FIG. 3 shows relevant details of word decoder 33, FIG. 1. A conventional voltage generator 331 supplied by VDD provides a bootstrapped first line voltage VDD+VT for allowing capacitors 111, 112 to be charged to the full VDD potential (i.e., a full binary One) when bit lines 13 are at VDD. VT may be about equal to VT1; it need not be as high as VT2. Generator 331 is disabled whenever ROSET control signal 21 is low. Voltage generator 332 controls an intermediate voltage level VI. VI is a second line voltage, having a value less than the threshold voltage VT2 of the implanted array FETs 123, but higher than the threshold voltage VT1 of the normal array FETs 113. That is, if their drains are at ground potential, a gate voltage of VI volts is sufficient to turn on FETs 113, but FETs 123 will not conduct. VI may be produced by an on-chip supply from VDD, or it may be supplied externally. Both generators 331 and 332 are conventionally pulsed by a timing signal RSL related to RL. As shown by the diagram, generator 332 is enabled when ROSET is low. Therefore, line 333 is pulsed to a normal voltage VDD+VT when ROSET is high, but is pulsed only to an intermediate voltage VI when ROSET is low.
Conventional decoder circuits 334 distribute the line voltage 333 to the appropriate word-select lines W0, W1, etc. Drivers 3341 convert the coded high-order addresses 312 into complementary pairs, different combinations of which are detected by individual gating circuits 3342. Thus, only one at a time of the word lines W0, W1, etc., is coupled to line 333 by word switches 3343. These switches are gated by a conventional precharge signal ΦP from timing generator 2, FIG. 1, and include bootstrap capacitors to eliminate threshold drops across their FETs.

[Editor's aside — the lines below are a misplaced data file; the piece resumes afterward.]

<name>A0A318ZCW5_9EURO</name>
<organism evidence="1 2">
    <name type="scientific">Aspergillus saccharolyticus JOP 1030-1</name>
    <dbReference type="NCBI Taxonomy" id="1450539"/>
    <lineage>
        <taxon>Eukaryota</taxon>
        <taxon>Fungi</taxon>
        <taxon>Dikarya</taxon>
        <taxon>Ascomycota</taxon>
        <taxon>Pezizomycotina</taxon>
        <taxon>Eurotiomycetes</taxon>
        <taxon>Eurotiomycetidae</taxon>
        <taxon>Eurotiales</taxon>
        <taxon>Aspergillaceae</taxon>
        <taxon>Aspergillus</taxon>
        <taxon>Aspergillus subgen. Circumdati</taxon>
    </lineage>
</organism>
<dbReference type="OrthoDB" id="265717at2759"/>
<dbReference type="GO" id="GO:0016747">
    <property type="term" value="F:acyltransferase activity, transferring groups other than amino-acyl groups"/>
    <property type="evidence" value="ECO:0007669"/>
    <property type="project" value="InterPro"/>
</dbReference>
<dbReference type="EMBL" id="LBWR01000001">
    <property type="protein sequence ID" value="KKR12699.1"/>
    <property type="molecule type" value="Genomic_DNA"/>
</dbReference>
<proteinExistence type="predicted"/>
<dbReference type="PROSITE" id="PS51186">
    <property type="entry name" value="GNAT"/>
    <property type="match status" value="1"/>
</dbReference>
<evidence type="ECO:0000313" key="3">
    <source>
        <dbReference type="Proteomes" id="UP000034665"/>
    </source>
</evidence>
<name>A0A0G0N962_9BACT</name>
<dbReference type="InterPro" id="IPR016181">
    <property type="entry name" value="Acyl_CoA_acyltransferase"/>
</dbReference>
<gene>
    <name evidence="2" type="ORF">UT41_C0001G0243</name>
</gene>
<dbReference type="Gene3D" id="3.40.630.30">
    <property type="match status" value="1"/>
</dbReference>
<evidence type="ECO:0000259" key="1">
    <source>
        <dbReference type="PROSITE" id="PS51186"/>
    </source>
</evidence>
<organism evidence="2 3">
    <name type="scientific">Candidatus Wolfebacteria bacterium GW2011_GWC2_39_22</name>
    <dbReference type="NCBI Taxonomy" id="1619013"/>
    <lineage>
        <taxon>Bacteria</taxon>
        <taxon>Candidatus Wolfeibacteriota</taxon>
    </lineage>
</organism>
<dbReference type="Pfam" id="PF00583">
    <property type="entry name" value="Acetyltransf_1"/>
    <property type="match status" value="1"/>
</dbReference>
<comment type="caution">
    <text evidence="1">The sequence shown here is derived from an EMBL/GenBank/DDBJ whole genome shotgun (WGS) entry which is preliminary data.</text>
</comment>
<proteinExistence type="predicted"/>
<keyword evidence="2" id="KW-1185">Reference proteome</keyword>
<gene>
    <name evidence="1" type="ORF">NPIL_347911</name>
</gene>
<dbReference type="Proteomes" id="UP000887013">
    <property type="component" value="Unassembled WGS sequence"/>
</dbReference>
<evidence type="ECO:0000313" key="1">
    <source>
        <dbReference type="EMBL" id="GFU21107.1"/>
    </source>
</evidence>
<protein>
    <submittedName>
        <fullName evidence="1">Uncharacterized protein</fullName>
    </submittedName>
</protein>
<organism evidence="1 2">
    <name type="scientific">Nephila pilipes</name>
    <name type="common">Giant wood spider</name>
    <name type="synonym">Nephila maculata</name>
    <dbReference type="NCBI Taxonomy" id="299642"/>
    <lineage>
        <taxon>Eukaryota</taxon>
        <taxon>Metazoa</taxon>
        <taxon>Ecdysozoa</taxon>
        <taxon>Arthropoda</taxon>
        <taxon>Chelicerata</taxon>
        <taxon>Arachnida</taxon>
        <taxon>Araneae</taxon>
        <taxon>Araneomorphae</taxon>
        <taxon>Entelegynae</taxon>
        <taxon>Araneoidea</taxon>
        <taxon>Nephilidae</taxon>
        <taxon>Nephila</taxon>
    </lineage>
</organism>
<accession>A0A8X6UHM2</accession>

Returning again to FIG. 1, sense circuits 4 have a generally conventional design, but may be provided with additional functions in aid of the present invention, as will be pointed out. Bit lines 13 couple storage cells 11, 12 through transfer devices 41, which comprise depletion-mode FETs. Dummy storage cells 42 are conventionally controlled by word-select lines WH and WL and timing signal RBL to provide a reference voltage level for sense amplifiers 43. Each sense amplifier 43 includes cross-coupled FETs 431 and depletion-mode load FETs 432 forming a latch circuit. The sense-amplifier terminals marked SET, RL and VHI are coupled to the indicated signals from timing generator 2 for presetting and loading storage array 1, and also for read/write memory functions, in a manner to be described in conjunction with FIG. 4.
FIG. 4 shows how the described system is used as both a read/write and a read-only memory. Broadly, the pattern of fixed or read-only data established by the two types of cells 11, 12 (FIG. 1) is loaded into the storage elements 111, 121 of the cells, after which the memory functions in a normal read-write mode, wherein the read-only data may be both read out and overwritten with arbitrary external data. More specifically, loading the read-only data involves a number of Preset cycles for storing a logic One voltage into all cells of the array, followed by a number of Modify cycles in which the storage capacitors of type-11 cells are discharged to a Zero voltage, while the type-12 cell capacitors are unaffected.